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Premise

This question was inspired by the line of reasoning in this answer. There are a number of spells that have wording "when you cast" or "as you cast" included. Specifically, some effects have predicates like "when you cast" in order to come into effect. If wish does not count as casting the a duplicated spell, it could have ramifications of the resulting effects.

Examples

Call lightning requires choosing a location

When you cast the spell, choose a point you can see under the cloud. A bolt of lightning flashes down from the cloud to that point. Each creature within 5 feet of that point...

Teleportation circle requires drawing a circle as you cast the spell for the portal to show up in.

As you cast the spell, you draw a 10-foot-diameter circle on the ground ...

Does a wizard duplicating a spell with wish count as casting the duplicated spell?

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Yes, it does.

This is never explicitly stated, but we can infer it from the Sage Advice Compendium which notes that the sorcerer's Twinned Spell feature works on spells duplicated by wish:

Can my sorcerer use Twinned Spell on a spell duplicated by the casting of a wish spell? And if so, how many sorcery points does it cost? Yes, you can. It costs the number of sorcery points appropriate for the level of the spell you’re duplicating

The Twinned Spell metamagic option reads:

When you cast a spell that targets only one creature and doesn't have a range of self, you can spend a number of sorcery points equal to the spell's level to target a second creature in range with the same spell (1 sorcery point if the spell is a cantrip).

The wish spell has a range of self, so Twinned Spell must be applying to the casting of the duplicated spell.

Also, just as a matter of common sense, there's no reason wish would be able to duplicate all but a rather arbitrary subset of spells.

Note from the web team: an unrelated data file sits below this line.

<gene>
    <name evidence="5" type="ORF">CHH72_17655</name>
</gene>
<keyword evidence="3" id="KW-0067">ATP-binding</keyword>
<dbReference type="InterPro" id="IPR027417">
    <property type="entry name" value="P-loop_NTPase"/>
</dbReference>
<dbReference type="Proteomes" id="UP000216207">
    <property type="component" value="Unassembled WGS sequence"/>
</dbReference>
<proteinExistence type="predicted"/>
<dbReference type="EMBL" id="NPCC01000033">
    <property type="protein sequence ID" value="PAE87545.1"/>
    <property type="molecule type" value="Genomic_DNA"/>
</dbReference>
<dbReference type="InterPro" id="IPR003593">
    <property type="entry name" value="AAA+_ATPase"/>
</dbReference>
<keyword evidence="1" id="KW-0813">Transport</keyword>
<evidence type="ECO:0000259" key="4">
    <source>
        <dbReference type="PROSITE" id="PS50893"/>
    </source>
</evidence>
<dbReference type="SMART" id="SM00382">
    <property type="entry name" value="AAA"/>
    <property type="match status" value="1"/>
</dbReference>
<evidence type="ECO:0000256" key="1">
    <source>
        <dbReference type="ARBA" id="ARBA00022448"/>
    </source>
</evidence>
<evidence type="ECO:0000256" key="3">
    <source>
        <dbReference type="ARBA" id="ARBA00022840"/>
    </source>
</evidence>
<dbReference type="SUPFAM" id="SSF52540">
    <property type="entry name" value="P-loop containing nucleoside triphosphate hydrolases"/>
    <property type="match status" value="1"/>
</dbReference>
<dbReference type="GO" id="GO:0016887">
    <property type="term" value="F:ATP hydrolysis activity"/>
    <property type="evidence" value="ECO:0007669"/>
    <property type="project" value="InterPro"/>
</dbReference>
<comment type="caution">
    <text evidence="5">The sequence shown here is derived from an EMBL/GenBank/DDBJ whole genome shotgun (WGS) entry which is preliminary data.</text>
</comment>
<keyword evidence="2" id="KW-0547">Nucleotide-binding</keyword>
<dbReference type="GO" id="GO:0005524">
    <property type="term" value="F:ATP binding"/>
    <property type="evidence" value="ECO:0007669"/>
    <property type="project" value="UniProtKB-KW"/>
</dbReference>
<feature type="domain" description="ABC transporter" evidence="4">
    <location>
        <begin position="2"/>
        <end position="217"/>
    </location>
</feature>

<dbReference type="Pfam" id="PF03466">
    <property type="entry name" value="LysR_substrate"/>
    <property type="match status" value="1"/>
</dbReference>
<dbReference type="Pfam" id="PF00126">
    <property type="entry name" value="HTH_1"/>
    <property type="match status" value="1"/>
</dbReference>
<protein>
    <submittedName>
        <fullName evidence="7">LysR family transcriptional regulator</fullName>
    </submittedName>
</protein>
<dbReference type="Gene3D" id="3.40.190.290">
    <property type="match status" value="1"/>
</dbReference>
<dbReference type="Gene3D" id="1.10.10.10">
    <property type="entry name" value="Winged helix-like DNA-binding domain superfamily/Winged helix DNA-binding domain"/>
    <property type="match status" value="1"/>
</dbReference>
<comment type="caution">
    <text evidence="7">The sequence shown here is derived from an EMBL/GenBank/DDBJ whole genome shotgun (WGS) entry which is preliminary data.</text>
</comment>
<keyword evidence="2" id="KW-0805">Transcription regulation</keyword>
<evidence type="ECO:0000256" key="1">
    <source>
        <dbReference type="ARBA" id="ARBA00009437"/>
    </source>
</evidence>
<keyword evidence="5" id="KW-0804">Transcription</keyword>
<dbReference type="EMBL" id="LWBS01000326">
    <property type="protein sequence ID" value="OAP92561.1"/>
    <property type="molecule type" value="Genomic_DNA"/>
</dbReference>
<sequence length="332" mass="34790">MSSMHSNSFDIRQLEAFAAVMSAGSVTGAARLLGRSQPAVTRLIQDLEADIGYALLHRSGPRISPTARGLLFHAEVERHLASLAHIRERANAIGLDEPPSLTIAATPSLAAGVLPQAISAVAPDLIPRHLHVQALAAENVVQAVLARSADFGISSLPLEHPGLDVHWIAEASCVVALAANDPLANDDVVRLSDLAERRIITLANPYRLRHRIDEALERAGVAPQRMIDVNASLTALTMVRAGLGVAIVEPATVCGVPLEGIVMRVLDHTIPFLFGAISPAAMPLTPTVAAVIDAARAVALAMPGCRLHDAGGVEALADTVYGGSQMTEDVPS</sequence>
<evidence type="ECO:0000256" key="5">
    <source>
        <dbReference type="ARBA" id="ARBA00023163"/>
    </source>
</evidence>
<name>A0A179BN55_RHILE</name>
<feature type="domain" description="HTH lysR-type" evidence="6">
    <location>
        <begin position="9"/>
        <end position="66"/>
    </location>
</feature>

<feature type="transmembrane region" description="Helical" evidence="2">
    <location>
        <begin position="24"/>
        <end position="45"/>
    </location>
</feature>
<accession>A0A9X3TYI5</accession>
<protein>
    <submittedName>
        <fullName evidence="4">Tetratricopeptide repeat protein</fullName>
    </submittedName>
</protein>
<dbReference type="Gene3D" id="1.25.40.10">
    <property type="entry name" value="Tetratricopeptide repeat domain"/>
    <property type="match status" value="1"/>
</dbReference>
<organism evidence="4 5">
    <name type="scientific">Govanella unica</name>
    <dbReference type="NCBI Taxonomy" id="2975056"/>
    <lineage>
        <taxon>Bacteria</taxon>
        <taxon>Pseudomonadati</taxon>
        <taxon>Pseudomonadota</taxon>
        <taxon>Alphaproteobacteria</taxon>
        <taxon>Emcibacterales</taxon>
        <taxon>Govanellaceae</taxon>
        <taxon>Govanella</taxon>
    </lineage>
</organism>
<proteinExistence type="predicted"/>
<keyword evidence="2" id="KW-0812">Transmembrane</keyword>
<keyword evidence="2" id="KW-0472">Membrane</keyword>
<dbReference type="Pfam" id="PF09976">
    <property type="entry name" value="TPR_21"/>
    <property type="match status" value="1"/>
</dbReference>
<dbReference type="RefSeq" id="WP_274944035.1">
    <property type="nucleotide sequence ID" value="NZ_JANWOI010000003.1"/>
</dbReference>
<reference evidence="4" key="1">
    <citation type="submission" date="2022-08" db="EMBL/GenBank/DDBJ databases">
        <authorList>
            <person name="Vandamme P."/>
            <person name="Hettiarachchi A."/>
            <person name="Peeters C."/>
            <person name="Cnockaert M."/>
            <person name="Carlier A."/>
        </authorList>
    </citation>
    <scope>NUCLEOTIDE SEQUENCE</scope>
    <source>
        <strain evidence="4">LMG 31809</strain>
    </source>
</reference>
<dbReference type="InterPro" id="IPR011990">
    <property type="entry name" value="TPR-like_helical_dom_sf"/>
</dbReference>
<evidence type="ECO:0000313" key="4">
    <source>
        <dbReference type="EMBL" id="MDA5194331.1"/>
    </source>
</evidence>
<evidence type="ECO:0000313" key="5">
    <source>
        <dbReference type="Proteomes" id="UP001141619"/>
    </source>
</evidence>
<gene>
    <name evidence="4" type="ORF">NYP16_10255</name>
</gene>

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  • \$\begingroup\$ Is twinned spell casting two spells or just adding a target? \$\endgroup\$ – GcL Apr 9 at 21:07
  • \$\begingroup\$ @GcL Twinned Spell is explicitly just adding a target, but it's adding it to a spell that has been cast, namely, the one being replicated by Wish. \$\endgroup\$ – Abe Karplus Apr 9 at 21:09
  • \$\begingroup\$ I'm having trouble parsing this comment. You're twinning the spell duplicated by wish to illustrate a point? \$\endgroup\$ – GcL Apr 9 at 21:11
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    \$\begingroup\$ @GcL Yes. We want to know whether the spell duplicated by Wish has been cast. Twinned Spell only applies to spells that have been cast. Twinned Spell does apply, according to Sage Advice. Therefore, the duplicated spell has been cast. \$\endgroup\$ – Abe Karplus Apr 9 at 21:14
  • \$\begingroup\$ excellent. Now I follow. \$\endgroup\$ – GcL Apr 9 at 21:45
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A lot of weird things happen if a Duplicated Spell is not 'Cast'

In this post, I am not necessarily going to be making an argument as to whether a spell cast by Wish counts as being 'Cast' or not (well, maybe at the end...). I am, however, going to make arguments about what the consequences would be if using Wish to duplicate a spell means the spell in question has not been 'Cast'.

All of the following sections involve considerations that become true if a spell duplicated by Wish is not, mechanically, 'Casted'. The idea is that we're going to attempt a Proof by Contradiction: we'll start by assuming that this premise is true, and look at case studies to find obvious cases where contradictions, or other obvious breakages of game logic occur.

"When this spell is cast again..."

As mentioned in the linked question about Simulacrum, any spell that has a clause reading something like "if this spell is cast again..." would not have that clause take place. Simulacrums will stick around, you can summon multiple Spiritual Weapons, and so on.

"If you cast this spell with a higher spell slot..."

Any spell duplicated by Wish would be cast at its lowest level, and receive no benefits from being up-cast at a higher level of spell slot.

"As part of the action used to cast this spell..."

If the spell says that something does happens "as part of the casting of the spell", then that something doesn't happen.

This means that spells like Booming Blade and Green Flame Blade have no effect: they both stipulate that something occurs during the casting of the spell: